Why pursue all this? Isn't it just about pictures? But images have power, they are used to control. All of us still have 'primitive' thoughts about images and their individual power over us. I sometimes think of the Second Commandment - very clear in the King James's English version: 'Thou shalt not make unto thee any graven image, or any likeness of any thing that is in Heaven above,or that is in the earth beneath, or that is in the water under the earth.' [Exodus 20:4, KJV] What did Moses know that we don't? It isn't discussed today.
Two old and respected religions have a prohibition on images (if the Middle East were truly 'fundamentalist' is wouldn't have television), but these aspects of religious life are never discussed. Islam has only recently been taken over by images (television). There weren't that many before. Its art is abstract, derived from natural forms, and influenced European Modernism through the arabesque.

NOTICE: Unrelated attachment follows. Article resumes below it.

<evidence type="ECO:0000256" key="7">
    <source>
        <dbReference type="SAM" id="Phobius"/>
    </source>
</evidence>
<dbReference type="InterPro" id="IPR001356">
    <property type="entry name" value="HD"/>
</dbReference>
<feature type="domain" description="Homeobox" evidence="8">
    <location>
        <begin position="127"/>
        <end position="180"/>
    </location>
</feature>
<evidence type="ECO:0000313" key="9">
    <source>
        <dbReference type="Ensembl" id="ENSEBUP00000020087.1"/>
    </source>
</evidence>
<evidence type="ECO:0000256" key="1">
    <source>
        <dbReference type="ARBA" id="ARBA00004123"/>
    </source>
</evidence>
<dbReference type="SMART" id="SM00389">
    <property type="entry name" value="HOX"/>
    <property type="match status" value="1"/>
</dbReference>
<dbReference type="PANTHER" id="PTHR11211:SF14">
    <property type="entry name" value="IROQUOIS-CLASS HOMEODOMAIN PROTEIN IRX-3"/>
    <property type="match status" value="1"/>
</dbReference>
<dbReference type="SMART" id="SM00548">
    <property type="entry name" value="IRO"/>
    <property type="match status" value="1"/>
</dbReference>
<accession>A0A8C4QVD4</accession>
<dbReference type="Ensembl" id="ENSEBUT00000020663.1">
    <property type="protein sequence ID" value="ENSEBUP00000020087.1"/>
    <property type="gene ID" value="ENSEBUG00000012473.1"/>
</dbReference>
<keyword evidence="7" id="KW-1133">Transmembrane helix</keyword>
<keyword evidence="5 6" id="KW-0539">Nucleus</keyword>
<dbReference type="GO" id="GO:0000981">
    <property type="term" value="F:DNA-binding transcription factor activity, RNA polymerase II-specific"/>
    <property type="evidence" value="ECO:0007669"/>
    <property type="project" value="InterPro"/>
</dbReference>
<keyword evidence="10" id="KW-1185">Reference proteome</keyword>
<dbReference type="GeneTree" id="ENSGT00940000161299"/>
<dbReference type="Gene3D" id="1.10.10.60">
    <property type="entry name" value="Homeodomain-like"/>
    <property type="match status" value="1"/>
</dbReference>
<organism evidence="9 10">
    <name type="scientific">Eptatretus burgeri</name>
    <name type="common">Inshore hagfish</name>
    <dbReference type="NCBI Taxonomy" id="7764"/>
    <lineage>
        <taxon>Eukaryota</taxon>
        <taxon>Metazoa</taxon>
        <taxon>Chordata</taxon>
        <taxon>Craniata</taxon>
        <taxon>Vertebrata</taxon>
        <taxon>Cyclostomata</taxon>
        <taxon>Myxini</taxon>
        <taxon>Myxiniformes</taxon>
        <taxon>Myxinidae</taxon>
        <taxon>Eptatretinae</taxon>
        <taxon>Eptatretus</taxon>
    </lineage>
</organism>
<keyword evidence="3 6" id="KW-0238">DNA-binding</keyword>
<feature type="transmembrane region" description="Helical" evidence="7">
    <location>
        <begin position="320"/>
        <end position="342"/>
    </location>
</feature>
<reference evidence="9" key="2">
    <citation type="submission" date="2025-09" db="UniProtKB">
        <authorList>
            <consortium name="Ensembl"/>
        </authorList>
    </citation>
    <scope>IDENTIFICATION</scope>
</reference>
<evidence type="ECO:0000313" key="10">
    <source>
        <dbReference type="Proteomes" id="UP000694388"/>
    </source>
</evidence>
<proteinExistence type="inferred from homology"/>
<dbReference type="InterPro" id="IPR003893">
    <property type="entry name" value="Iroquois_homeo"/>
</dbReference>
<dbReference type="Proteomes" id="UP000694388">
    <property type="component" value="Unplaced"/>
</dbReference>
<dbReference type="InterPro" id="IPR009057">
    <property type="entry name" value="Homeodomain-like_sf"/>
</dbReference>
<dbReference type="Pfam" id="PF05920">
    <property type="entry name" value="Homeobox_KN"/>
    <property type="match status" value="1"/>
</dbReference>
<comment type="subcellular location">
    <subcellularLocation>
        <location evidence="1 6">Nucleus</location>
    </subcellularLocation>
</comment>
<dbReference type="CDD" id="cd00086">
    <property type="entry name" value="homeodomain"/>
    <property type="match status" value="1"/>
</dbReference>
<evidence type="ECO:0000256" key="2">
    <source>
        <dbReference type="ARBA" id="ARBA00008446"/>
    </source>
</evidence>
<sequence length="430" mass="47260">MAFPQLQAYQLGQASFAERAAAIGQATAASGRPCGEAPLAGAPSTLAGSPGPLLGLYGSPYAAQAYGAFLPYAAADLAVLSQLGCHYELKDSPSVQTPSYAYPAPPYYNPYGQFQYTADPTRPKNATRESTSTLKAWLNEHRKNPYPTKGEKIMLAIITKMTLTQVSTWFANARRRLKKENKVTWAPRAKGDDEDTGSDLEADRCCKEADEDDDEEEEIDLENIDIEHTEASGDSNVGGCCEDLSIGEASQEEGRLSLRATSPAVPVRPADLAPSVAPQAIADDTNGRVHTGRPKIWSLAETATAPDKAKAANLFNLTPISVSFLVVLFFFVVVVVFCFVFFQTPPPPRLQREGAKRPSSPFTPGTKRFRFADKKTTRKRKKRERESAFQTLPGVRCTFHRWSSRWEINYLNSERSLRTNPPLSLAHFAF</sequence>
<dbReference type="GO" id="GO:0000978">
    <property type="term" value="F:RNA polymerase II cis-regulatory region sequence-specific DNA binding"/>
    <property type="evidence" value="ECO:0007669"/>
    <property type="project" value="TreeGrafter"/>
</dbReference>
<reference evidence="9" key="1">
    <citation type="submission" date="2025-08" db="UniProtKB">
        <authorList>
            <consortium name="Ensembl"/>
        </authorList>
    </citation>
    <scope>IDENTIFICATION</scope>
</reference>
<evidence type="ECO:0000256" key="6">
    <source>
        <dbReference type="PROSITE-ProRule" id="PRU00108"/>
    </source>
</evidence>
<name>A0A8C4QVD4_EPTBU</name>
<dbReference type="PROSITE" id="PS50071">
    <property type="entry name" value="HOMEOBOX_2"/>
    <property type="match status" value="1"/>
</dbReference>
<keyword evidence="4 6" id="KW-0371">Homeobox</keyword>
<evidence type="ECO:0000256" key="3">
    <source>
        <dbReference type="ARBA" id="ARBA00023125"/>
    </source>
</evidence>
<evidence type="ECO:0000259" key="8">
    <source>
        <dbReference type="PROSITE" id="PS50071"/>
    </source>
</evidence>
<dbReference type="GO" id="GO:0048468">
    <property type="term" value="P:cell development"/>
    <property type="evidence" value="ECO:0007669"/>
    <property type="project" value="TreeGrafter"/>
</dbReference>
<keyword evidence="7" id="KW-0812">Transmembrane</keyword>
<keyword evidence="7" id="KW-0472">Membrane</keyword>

The pull between idolatry and iconoclasm is something I know about. I have it myself. What would a world without images be like? But don't images help us see the world? Earlier in this book, I made a diagram trying to explain the history of the lens. Does the lens have relationships with power? If one sees that the camera was almost a secret until 1839, and that the Church had social power (controlling pictures), one can also see its power began to decline with the manufacture of cameras, and social power followed the lens into the 'media'. We now have a new revolution. Millions more cameras have been made (even on phones now) and the distribution of images is changing. The continuum is the mirror and lens. Exciting times were in the past as well.